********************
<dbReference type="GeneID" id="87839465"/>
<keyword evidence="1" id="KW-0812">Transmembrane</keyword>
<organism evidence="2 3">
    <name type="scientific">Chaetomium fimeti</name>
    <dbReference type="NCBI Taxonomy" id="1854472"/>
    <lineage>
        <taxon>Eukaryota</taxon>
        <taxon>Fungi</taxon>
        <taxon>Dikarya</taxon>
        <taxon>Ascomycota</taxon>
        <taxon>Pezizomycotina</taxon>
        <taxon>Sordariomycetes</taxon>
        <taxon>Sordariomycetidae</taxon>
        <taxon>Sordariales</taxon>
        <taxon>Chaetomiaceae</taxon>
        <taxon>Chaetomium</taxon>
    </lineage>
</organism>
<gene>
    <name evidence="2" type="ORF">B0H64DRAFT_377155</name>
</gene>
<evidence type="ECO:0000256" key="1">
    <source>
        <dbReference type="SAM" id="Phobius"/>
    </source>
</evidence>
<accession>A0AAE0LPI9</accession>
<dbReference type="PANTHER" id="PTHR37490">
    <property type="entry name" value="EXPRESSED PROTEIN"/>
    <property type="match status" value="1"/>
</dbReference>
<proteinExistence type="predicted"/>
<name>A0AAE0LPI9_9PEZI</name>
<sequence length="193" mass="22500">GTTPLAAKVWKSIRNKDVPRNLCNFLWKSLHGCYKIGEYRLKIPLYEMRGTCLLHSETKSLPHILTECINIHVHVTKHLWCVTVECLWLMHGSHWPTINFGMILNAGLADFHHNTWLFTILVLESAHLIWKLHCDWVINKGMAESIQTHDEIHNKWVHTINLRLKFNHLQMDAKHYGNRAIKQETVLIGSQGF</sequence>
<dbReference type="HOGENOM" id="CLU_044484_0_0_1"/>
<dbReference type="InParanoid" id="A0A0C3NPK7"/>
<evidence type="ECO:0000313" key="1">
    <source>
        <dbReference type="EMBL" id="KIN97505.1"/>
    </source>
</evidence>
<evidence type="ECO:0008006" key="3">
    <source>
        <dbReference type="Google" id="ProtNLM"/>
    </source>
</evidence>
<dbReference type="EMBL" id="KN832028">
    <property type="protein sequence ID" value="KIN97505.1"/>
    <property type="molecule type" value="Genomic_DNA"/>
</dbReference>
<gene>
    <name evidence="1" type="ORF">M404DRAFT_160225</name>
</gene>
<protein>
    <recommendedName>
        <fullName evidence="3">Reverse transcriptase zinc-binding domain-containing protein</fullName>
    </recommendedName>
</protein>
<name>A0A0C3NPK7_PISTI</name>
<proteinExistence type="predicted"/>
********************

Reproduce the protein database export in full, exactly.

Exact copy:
<dbReference type="GeneID" id="87839465"/>
<keyword evidence="1" id="KW-0812">Transmembrane</keyword>
<organism evidence="2 3">
    <name type="scientific">Chaetomium fimeti</name>
    <dbReference type="NCBI Taxonomy" id="1854472"/>
    <lineage>
        <taxon>Eukaryota</taxon>
        <taxon>Fungi</taxon>
        <taxon>Dikarya</taxon>
        <taxon>Ascomycota</taxon>
        <taxon>Pezizomycotina</taxon>
        <taxon>Sordariomycetes</taxon>
        <taxon>Sordariomycetidae</taxon>
        <taxon>Sordariales</taxon>
        <taxon>Chaetomiaceae</taxon>
        <taxon>Chaetomium</taxon>
    </lineage>
</organism>
<gene>
    <name evidence="2" type="ORF">B0H64DRAFT_377155</name>
</gene>
<evidence type="ECO:0000256" key="1">
    <source>
        <dbReference type="SAM" id="Phobius"/>
    </source>
</evidence>
<accession>A0AAE0LPI9</accession>
<dbReference type="PANTHER" id="PTHR37490">
    <property type="entry name" value="EXPRESSED PROTEIN"/>
    <property type="match status" value="1"/>
</dbReference>
<proteinExistence type="predicted"/>
<name>A0AAE0LPI9_9PEZI</name>
<sequence length="193" mass="22500">GTTPLAAKVWKSIRNKDVPRNLCNFLWKSLHGCYKIGEYRLKIPLYEMRGTCLLHSETKSLPHILTECINIHVHVTKHLWCVTVECLWLMHGSHWPTINFGMILNAGLADFHHNTWLFTILVLESAHLIWKLHCDWVINKGMAESIQTHDEIHNKWVHTINLRLKFNHLQMDAKHYGNRAIKQETVLIGSQGF</sequence>
<dbReference type="HOGENOM" id="CLU_044484_0_0_1"/>
<dbReference type="InParanoid" id="A0A0C3NPK7"/>
<evidence type="ECO:0000313" key="1">
    <source>
        <dbReference type="EMBL" id="KIN97505.1"/>
    </source>
</evidence>
<evidence type="ECO:0008006" key="3">
    <source>
        <dbReference type="Google" id="ProtNLM"/>
    </source>
</evidence>
<dbReference type="EMBL" id="KN832028">
    <property type="protein sequence ID" value="KIN97505.1"/>
    <property type="molecule type" value="Genomic_DNA"/>
</dbReference>
<gene>
    <name evidence="1" type="ORF">M404DRAFT_160225</name>
</gene>
<protein>
    <recommendedName>
        <fullName evidence="3">Reverse transcriptase zinc-binding domain-containing protein</fullName>
    </recommendedName>
</protein>
<name>A0A0C3NPK7_PISTI</name>
<proteinExistence type="predicted"/>